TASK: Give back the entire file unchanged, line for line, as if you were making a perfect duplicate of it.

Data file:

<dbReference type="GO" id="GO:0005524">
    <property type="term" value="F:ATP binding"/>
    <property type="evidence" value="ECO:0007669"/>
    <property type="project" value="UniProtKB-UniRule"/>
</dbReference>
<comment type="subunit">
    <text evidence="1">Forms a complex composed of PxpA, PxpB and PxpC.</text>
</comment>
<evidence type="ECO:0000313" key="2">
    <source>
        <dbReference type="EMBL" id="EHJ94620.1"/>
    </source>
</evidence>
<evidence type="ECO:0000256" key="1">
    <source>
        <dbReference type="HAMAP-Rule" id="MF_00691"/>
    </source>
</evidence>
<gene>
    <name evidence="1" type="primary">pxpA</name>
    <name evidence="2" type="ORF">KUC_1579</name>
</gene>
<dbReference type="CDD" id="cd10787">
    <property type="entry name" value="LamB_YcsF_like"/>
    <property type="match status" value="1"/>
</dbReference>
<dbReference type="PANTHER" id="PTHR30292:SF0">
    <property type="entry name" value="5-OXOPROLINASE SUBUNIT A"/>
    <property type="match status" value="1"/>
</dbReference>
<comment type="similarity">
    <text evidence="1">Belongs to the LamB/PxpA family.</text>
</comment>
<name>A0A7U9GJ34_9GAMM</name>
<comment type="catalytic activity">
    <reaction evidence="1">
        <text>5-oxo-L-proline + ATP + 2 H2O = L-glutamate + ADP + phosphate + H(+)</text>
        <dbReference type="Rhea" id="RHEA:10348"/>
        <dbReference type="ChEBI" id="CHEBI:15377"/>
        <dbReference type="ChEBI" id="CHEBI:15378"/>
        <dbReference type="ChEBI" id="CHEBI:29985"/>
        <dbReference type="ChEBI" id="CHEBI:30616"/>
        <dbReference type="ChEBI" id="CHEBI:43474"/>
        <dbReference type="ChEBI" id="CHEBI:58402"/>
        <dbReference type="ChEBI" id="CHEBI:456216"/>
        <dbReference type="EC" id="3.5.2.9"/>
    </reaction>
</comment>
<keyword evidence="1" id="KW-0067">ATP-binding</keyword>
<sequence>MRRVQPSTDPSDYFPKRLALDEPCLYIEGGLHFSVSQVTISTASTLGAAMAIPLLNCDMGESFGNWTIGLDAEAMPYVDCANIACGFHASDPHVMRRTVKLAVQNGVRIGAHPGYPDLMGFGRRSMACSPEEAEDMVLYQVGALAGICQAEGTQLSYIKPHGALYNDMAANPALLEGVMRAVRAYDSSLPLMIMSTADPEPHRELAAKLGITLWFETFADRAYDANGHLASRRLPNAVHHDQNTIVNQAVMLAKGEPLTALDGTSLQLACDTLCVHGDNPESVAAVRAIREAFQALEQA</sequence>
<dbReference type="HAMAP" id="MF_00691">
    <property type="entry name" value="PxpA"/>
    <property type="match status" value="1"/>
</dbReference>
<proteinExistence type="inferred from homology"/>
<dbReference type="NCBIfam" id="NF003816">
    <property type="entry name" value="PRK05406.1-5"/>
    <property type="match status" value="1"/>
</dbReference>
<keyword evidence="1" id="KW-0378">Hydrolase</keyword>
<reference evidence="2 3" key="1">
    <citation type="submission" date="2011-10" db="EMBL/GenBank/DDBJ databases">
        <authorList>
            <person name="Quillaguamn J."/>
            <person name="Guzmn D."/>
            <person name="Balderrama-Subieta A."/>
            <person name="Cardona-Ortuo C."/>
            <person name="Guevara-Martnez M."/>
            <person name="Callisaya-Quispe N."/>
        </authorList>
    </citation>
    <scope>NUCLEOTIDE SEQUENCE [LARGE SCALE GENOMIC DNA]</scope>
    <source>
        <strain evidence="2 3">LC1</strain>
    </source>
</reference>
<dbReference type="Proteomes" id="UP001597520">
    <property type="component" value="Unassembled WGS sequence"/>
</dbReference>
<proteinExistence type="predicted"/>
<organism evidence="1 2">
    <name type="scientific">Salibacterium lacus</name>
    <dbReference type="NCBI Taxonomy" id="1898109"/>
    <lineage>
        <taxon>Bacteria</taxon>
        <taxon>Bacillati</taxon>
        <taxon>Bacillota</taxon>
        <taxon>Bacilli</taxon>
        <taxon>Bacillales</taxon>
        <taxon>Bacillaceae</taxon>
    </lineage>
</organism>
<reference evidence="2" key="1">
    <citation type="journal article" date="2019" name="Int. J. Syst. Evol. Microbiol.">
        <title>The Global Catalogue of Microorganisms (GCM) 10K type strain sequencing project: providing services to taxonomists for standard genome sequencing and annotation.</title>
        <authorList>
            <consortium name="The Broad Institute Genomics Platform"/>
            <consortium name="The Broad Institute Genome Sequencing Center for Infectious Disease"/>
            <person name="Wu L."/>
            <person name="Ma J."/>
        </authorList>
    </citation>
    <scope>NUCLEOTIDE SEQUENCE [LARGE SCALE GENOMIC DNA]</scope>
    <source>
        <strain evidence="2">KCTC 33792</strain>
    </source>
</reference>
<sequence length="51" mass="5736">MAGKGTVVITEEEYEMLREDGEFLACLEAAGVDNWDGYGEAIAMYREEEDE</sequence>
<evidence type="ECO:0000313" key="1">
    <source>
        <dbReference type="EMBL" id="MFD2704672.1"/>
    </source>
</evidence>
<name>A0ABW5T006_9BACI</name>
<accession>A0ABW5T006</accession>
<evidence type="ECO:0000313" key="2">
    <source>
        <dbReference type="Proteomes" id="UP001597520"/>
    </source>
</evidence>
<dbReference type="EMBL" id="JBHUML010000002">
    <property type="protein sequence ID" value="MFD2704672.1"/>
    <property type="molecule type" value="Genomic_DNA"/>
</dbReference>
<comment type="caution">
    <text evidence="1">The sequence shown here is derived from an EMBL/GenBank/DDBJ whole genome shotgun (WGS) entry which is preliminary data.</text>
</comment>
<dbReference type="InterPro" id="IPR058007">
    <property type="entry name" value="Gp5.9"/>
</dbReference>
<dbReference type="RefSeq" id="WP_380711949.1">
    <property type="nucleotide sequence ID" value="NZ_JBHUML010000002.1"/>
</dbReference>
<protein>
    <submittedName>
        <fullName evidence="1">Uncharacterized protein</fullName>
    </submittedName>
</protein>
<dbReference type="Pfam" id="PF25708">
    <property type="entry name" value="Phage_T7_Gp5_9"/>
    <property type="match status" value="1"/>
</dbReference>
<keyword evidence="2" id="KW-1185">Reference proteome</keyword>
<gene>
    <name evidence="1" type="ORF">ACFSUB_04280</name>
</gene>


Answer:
<dbReference type="GO" id="GO:0005524">
    <property type="term" value="F:ATP binding"/>
    <property type="evidence" value="ECO:0007669"/>
    <property type="project" value="UniProtKB-UniRule"/>
</dbReference>
<comment type="subunit">
    <text evidence="1">Forms a complex composed of PxpA, PxpB and PxpC.</text>
</comment>
<evidence type="ECO:0000313" key="2">
    <source>
        <dbReference type="EMBL" id="EHJ94620.1"/>
    </source>
</evidence>
<evidence type="ECO:0000256" key="1">
    <source>
        <dbReference type="HAMAP-Rule" id="MF_00691"/>
    </source>
</evidence>
<gene>
    <name evidence="1" type="primary">pxpA</name>
    <name evidence="2" type="ORF">KUC_1579</name>
</gene>
<dbReference type="CDD" id="cd10787">
    <property type="entry name" value="LamB_YcsF_like"/>
    <property type="match status" value="1"/>
</dbReference>
<dbReference type="PANTHER" id="PTHR30292:SF0">
    <property type="entry name" value="5-OXOPROLINASE SUBUNIT A"/>
    <property type="match status" value="1"/>
</dbReference>
<comment type="similarity">
    <text evidence="1">Belongs to the LamB/PxpA family.</text>
</comment>
<name>A0A7U9GJ34_9GAMM</name>
<comment type="catalytic activity">
    <reaction evidence="1">
        <text>5-oxo-L-proline + ATP + 2 H2O = L-glutamate + ADP + phosphate + H(+)</text>
        <dbReference type="Rhea" id="RHEA:10348"/>
        <dbReference type="ChEBI" id="CHEBI:15377"/>
        <dbReference type="ChEBI" id="CHEBI:15378"/>
        <dbReference type="ChEBI" id="CHEBI:29985"/>
        <dbReference type="ChEBI" id="CHEBI:30616"/>
        <dbReference type="ChEBI" id="CHEBI:43474"/>
        <dbReference type="ChEBI" id="CHEBI:58402"/>
        <dbReference type="ChEBI" id="CHEBI:456216"/>
        <dbReference type="EC" id="3.5.2.9"/>
    </reaction>
</comment>
<keyword evidence="1" id="KW-0067">ATP-binding</keyword>
<sequence>MRRVQPSTDPSDYFPKRLALDEPCLYIEGGLHFSVSQVTISTASTLGAAMAIPLLNCDMGESFGNWTIGLDAEAMPYVDCANIACGFHASDPHVMRRTVKLAVQNGVRIGAHPGYPDLMGFGRRSMACSPEEAEDMVLYQVGALAGICQAEGTQLSYIKPHGALYNDMAANPALLEGVMRAVRAYDSSLPLMIMSTADPEPHRELAAKLGITLWFETFADRAYDANGHLASRRLPNAVHHDQNTIVNQAVMLAKGEPLTALDGTSLQLACDTLCVHGDNPESVAAVRAIREAFQALEQA</sequence>
<dbReference type="HAMAP" id="MF_00691">
    <property type="entry name" value="PxpA"/>
    <property type="match status" value="1"/>
</dbReference>
<proteinExistence type="inferred from homology"/>
<dbReference type="NCBIfam" id="NF003816">
    <property type="entry name" value="PRK05406.1-5"/>
    <property type="match status" value="1"/>
</dbReference>
<keyword evidence="1" id="KW-0378">Hydrolase</keyword>
<reference evidence="2 3" key="1">
    <citation type="submission" date="2011-10" db="EMBL/GenBank/DDBJ databases">
        <authorList>
            <person name="Quillaguamn J."/>
            <person name="Guzmn D."/>
            <person name="Balderrama-Subieta A."/>
            <person name="Cardona-Ortuo C."/>
            <person name="Guevara-Martnez M."/>
            <person name="Callisaya-Quispe N."/>
        </authorList>
    </citation>
    <scope>NUCLEOTIDE SEQUENCE [LARGE SCALE GENOMIC DNA]</scope>
    <source>
        <strain evidence="2 3">LC1</strain>
    </source>
</reference>
<dbReference type="Proteomes" id="UP001597520">
    <property type="component" value="Unassembled WGS sequence"/>
</dbReference>
<proteinExistence type="predicted"/>
<organism evidence="1 2">
    <name type="scientific">Salibacterium lacus</name>
    <dbReference type="NCBI Taxonomy" id="1898109"/>
    <lineage>
        <taxon>Bacteria</taxon>
        <taxon>Bacillati</taxon>
        <taxon>Bacillota</taxon>
        <taxon>Bacilli</taxon>
        <taxon>Bacillales</taxon>
        <taxon>Bacillaceae</taxon>
    </lineage>
</organism>
<reference evidence="2" key="1">
    <citation type="journal article" date="2019" name="Int. J. Syst. Evol. Microbiol.">
        <title>The Global Catalogue of Microorganisms (GCM) 10K type strain sequencing project: providing services to taxonomists for standard genome sequencing and annotation.</title>
        <authorList>
            <consortium name="The Broad Institute Genomics Platform"/>
            <consortium name="The Broad Institute Genome Sequencing Center for Infectious Disease"/>
            <person name="Wu L."/>
            <person name="Ma J."/>
        </authorList>
    </citation>
    <scope>NUCLEOTIDE SEQUENCE [LARGE SCALE GENOMIC DNA]</scope>
    <source>
        <strain evidence="2">KCTC 33792</strain>
    </source>
</reference>
<sequence length="51" mass="5736">MAGKGTVVITEEEYEMLREDGEFLACLEAAGVDNWDGYGEAIAMYREEEDE</sequence>
<evidence type="ECO:0000313" key="1">
    <source>
        <dbReference type="EMBL" id="MFD2704672.1"/>
    </source>
</evidence>
<name>A0ABW5T006_9BACI</name>
<accession>A0ABW5T006</accession>
<evidence type="ECO:0000313" key="2">
    <source>
        <dbReference type="Proteomes" id="UP001597520"/>
    </source>
</evidence>
<dbReference type="EMBL" id="JBHUML010000002">
    <property type="protein sequence ID" value="MFD2704672.1"/>
    <property type="molecule type" value="Genomic_DNA"/>
</dbReference>
<comment type="caution">
    <text evidence="1">The sequence shown here is derived from an EMBL/GenBank/DDBJ whole genome shotgun (WGS) entry which is preliminary data.</text>
</comment>
<dbReference type="InterPro" id="IPR058007">
    <property type="entry name" value="Gp5.9"/>
</dbReference>
<dbReference type="RefSeq" id="WP_380711949.1">
    <property type="nucleotide sequence ID" value="NZ_JBHUML010000002.1"/>
</dbReference>
<protein>
    <submittedName>
        <fullName evidence="1">Uncharacterized protein</fullName>
    </submittedName>
</protein>
<dbReference type="Pfam" id="PF25708">
    <property type="entry name" value="Phage_T7_Gp5_9"/>
    <property type="match status" value="1"/>
</dbReference>
<keyword evidence="2" id="KW-1185">Reference proteome</keyword>
<gene>
    <name evidence="1" type="ORF">ACFSUB_04280</name>
</gene>